Actively Engaged Together

Actively Engaged Together

Actively Engaged Together is designed for the students with low-proficiency, anxiety, and a limited repertoire of practice strategies. As such, it focuses on basic interpersonal communication skills through storytelling and an automatically scored 8-topic pen pal writing project using the Virtual Writing Tutor grammar checker. Students at this level enjoy exchanging messages each week with peers at the same college or at other schools.

Instead of giving these at-risk students more of what did not work for them in their high school English classes, grammar and vocabulary practice is story-based. Grammar and vocabulary are embedded in short narratives with illustrations, with a variety of oral practice strategy drills in each lesson to make new structures stick. Rather than try to memorize decontextualized rules and verb paradigms, students acquire the language directly as formulaic chunks in obligatory contexts.

Teaching and learning the social curriculum

When you talk to teachers who have taught college high beginners (100A), you might hear them say, “They are in the lowest proficiency level course for a reason.” Some students in 100A are immigrants and haven’t had much exposure to English. Other students have learning difficulties. But there are always a few students in 100A who do not seem understand some of the basic requirements of the job of being a student. In short, they haven’t learned the social curriculum.

As teachers, we have a choice: complain or teach. It’s easier to complain, “However did that kid graduate from high school? What are they teaching them there?” A better choice is to teach the students we get. Of course they need to learn the grammar, but they also need to learn the social curriculum. Here’s how Actively Engaged Together tackles the problem.

Peer dictation

Lesson 2 of Actively Engaged Together contains a reading on the impediments to learning the social curriculum, disciplinary removal, and research-based solutions. The reading is followed by a peer dictation activity and instructions. The instructions encourage students to do some pre-reading (looking ahead to see what’s coming), to choose a peer teacher on a rotating basis, to take turns, to use clarification questions, and the who should listen and write.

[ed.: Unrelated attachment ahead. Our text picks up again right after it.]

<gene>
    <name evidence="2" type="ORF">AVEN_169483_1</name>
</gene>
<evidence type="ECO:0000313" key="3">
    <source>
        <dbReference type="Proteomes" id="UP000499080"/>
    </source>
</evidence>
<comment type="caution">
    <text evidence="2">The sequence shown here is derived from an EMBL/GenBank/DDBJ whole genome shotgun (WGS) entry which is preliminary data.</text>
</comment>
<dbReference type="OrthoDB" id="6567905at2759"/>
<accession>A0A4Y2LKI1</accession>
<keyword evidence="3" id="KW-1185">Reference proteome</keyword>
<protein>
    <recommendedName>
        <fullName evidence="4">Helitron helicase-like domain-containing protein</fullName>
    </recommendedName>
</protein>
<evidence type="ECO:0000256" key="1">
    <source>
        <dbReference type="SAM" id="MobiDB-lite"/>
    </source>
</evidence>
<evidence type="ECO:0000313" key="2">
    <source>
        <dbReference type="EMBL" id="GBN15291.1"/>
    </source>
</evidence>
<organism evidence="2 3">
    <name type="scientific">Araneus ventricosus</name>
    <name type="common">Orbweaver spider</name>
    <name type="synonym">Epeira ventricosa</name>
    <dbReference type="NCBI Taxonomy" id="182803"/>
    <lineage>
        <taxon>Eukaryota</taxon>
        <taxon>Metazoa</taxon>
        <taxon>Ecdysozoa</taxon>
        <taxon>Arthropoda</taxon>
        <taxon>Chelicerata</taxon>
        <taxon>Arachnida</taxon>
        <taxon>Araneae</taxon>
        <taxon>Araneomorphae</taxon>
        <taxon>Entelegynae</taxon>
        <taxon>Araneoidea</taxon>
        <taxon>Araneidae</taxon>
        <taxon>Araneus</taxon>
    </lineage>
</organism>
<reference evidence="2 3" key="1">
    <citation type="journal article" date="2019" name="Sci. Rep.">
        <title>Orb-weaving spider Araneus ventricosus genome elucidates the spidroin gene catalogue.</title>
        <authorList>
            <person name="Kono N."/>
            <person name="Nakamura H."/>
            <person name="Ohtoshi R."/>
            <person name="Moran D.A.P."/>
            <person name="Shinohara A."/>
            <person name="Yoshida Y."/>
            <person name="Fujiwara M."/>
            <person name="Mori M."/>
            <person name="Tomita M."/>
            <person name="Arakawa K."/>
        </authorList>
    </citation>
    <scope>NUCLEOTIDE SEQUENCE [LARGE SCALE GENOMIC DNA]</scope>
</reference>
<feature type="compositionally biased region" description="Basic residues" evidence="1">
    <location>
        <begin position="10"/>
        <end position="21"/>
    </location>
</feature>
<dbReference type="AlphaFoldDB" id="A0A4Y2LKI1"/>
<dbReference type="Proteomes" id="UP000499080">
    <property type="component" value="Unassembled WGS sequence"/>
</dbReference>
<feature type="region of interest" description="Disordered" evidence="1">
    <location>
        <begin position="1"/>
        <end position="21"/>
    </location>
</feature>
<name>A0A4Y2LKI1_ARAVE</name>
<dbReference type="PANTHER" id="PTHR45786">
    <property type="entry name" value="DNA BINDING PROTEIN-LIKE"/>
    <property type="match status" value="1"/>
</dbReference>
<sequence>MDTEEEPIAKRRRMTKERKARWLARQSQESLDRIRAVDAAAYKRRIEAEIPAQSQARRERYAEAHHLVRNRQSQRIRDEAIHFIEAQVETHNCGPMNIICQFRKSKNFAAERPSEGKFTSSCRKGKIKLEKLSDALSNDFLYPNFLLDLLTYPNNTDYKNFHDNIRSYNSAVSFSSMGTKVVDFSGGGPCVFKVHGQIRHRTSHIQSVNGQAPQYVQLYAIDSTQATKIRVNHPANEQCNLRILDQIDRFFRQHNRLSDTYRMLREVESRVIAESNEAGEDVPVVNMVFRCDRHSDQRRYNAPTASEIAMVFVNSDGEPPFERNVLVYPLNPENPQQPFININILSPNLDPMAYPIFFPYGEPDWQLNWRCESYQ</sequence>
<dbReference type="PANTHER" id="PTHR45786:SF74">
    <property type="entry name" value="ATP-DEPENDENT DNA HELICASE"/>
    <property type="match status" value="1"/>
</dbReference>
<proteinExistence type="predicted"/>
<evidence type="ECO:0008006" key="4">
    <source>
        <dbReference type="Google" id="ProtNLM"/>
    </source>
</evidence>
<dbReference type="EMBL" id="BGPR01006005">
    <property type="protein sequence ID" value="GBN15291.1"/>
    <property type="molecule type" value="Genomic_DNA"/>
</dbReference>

Student see contrasting pictures like the ones below, both with and without captions containing the simple present with negatives. The situations are presented without judgement, as observations only. There are 12 pairs of situations on 3 pages, allowing for every group member to be the peer teacher once and take dictation twice. By the end of the activity, each student will have transcribed 16 sentences and dictated 8.

Short compositions

As a follow-up activity, students get practice expressing problems in English. Absenteeism and low engagement are often symptoms of problems imported from outside of the classroom. Articulating problems and expressing sympathy are important language functions that have to be learned by students with low-proficiency learners. The added benefit is that these expressions of distress and sympathy help to build a safe environment of sharing and caring.

Grammar explanations and other thematically related think-pair-share activities follow in the same unit. Automatically evaluated speaking activities and exercises are available on to help reinforce the language and content of the lesson.

Speed review